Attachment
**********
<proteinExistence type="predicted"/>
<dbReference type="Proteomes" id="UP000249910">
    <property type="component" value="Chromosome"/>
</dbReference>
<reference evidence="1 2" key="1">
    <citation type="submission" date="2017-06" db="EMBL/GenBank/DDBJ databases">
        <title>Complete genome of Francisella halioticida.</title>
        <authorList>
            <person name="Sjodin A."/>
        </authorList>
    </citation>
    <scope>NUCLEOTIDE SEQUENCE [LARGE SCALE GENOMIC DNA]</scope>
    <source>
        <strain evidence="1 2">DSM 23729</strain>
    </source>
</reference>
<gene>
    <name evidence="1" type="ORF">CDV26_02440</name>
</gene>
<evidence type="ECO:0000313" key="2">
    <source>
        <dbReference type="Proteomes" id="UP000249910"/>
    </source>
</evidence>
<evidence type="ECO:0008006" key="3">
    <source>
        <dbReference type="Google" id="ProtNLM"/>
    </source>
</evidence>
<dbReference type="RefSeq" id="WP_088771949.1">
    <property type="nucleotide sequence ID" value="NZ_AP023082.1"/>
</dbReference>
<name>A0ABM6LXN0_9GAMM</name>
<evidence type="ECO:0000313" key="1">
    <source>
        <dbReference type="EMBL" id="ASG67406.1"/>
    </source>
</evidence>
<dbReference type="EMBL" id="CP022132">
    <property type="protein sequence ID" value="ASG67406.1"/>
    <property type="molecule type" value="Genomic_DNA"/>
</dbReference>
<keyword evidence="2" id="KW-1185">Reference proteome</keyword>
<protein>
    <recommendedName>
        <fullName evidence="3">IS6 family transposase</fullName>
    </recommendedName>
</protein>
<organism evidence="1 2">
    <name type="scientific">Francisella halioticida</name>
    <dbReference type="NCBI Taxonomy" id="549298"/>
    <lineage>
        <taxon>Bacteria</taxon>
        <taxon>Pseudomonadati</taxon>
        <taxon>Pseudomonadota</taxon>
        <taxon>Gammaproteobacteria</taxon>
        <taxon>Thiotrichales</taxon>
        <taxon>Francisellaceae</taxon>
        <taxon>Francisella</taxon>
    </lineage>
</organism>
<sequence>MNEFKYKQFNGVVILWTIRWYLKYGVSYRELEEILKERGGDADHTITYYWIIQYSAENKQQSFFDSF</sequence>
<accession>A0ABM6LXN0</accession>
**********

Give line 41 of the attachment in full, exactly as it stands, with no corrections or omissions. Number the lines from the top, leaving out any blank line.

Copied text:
    <property type="molecule type" value="Genomic_DNA"/>